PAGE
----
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This article is the author's final published version in AJOG Global Reports, Volume 4, Issue 1, February 2024, Article number 100317.

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Copyright © 2024 The Authors.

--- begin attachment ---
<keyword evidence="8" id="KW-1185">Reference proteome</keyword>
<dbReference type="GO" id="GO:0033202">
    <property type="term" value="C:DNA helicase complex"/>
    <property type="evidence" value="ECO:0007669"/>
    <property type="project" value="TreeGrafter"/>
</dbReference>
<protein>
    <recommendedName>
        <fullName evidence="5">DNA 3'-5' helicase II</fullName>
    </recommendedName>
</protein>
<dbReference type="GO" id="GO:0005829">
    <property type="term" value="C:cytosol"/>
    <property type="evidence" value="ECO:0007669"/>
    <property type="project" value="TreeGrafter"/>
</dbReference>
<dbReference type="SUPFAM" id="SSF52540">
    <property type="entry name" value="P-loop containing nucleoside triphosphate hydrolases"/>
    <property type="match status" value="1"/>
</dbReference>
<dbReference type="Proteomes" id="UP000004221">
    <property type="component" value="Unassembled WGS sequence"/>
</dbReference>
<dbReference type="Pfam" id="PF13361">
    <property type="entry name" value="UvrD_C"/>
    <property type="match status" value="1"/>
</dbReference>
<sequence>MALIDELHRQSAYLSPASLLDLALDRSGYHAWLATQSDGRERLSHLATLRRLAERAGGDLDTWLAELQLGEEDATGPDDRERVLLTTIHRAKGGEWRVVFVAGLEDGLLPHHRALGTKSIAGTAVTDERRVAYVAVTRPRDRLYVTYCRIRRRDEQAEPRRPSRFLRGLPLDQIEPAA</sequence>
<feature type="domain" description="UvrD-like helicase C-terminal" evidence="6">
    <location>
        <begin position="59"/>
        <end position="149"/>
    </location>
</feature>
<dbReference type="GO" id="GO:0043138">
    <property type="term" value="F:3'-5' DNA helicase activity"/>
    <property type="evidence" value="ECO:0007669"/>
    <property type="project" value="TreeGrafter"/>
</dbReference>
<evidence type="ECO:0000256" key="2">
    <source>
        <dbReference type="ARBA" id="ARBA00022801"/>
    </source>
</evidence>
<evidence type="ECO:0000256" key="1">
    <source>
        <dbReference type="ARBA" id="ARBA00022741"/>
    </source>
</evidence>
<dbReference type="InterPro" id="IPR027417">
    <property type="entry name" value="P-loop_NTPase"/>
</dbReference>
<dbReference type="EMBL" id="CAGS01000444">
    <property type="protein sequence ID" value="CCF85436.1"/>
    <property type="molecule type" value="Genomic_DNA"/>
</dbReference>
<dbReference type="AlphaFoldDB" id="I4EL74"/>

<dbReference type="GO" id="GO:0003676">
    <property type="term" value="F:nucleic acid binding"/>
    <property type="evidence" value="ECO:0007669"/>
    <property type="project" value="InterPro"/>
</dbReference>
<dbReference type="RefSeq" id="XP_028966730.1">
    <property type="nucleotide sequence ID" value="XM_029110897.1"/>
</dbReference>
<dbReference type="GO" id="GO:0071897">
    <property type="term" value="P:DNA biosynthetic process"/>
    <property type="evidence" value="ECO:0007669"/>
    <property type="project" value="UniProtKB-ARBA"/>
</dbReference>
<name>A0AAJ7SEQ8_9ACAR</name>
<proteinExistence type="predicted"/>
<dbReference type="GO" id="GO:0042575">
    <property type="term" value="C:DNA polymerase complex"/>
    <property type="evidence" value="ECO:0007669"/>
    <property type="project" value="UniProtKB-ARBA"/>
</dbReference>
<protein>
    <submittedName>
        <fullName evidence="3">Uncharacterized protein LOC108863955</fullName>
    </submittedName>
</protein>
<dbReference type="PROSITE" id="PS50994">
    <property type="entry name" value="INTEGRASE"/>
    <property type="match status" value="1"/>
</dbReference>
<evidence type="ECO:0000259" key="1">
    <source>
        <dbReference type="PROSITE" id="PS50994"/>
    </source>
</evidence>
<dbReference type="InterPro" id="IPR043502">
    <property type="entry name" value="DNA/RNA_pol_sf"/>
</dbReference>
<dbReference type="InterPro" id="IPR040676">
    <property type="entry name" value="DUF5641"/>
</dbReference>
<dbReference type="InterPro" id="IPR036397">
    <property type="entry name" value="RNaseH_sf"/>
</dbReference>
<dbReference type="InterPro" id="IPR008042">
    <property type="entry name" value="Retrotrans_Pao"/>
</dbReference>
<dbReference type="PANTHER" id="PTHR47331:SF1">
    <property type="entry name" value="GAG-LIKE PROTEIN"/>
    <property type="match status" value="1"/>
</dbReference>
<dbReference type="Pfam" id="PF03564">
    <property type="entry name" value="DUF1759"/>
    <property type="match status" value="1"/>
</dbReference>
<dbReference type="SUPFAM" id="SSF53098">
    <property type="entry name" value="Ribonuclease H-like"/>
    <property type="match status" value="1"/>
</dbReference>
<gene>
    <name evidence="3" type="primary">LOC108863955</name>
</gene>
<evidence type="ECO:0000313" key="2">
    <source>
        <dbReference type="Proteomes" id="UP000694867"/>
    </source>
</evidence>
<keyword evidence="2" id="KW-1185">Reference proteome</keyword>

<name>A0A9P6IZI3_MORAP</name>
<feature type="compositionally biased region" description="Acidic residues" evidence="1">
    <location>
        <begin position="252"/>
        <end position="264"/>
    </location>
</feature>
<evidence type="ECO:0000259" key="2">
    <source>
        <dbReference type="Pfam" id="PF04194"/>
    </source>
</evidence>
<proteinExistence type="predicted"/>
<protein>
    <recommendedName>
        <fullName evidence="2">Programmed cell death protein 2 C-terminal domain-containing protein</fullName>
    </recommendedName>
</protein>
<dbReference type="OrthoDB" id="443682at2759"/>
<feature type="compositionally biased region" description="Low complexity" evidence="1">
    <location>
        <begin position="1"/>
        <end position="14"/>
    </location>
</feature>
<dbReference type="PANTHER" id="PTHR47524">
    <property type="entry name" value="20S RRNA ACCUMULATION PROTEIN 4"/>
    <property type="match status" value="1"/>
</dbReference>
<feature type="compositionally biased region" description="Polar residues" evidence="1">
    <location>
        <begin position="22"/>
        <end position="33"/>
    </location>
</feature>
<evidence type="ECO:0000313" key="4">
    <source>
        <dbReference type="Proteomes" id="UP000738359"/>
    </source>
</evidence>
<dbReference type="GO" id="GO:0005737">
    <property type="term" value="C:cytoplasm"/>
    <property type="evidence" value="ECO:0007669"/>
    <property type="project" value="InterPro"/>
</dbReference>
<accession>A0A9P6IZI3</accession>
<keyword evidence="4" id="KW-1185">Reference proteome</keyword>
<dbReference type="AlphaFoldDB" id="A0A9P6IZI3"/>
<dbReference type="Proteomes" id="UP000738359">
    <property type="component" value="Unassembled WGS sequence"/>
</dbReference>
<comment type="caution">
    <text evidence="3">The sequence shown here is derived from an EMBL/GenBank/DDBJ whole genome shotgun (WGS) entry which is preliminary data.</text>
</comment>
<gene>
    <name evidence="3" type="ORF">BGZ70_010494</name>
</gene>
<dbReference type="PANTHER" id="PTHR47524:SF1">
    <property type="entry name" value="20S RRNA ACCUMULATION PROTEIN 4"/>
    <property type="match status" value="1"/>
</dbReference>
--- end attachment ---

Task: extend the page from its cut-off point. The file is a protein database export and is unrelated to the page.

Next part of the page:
BACKGROUND: Accurately identifying cases of hepatitis C virus has important medical and public health consequences. In the setting of rising hepatitis C virus prevalence and highly effective treatment with direct-acting antivirals, the Society for Maternal-Fetal Medicine guidelines recently changed to recommend universal screening for hepatitis C virus during pregnancy. However, there is little data on the influence of this policy change on case identification and management. OBJECTIVE: We aimed to examine the influence of universal hepatitis C virus screening on our patient population. Our primary objective was to determine if there was a difference in the detected hepatitis C virus prevalence after the policy change. Our secondary objectives were to determine which factors were associated with a positive test for hepatitis C virus and to examine postpartum management of pregnant patients living with hepatitis C virus, including the (1) gastroenterology referral rate, (2) treatment rate, (3) infantile hepatitis C virus screening rate, and (4) factors associated with being referred for treatment. STUDY DESIGN: We conducted a single-center, retrospective cohort study of deliveries that occurred before (July 2018–June 2020) and after (July 2020–December 2021) the implementation of universal hepatitis C virus screening. Information on hepatitis C virus and HIV status, if patients were screened for hepatitis C virus, history of intravenous drug use, and basic demographic information were abstracted from the electronic medical records. A subset of patients was administered a questionnaire regarding hepatitis C virus risk factors. For all patients who tested positive for hepatitis C virus, information on if they were referred for treatment in the postpartum period and if their infant was screened for hepatitis C virus were abstracted from the electronic medical records. RESULTS: A total of 8973 deliveries occurred during this study period. A total of 71 (0.79%) patients had a detectable viral load. With implementation of universal screening, hepatitis C virus screening rates increased from 5.78% to 77.25% of deliveries (P<.01). The hepatitis C virus prevalence rates before and after universal screening was implemented were 0.78% and 0.81%, respectively (P=.88). There were significant demographic shifts in our pregnant population over this time period, including a reduction in intravenous drug use. A subset of 958 patients completed a hepatitis C virus risk factor questionnaire, in addition to undergoing universal hepatitis C virus screening. Ten patients screened positive with universal screening; only 8 of these individuals would have been identified with risk-based screening. Among the patients with a detectable viral load, 67.61% were referred for treatment and 18.75% were treated. A multivariate logistic regression model indicated that intravenous drug use was associated with significantly decreased odds of being referred for treatment (odds ratio, 0.14; 95% confidence interval, 0.04–0.59; P=.01). At the time of our evaluation, 52 infants were at least 18 months old and thus eligible for hepatitis C virus screening. Among these infants, 8 (15.38%) were screened for hepatitis C virus, and all were negative. CONCLUSION: Following the practice shift, we saw a significant increase in hepatitis C virus screening during pregnancy. However, postpartum treatment and infant screening remained low. Intravenous drug use was associated with a decreased likelihood of being referred for treatment. Pregnancy represents a unique time for hepatitis C virus case identification, although better linkage to care is needed to increase postpartum treatment.

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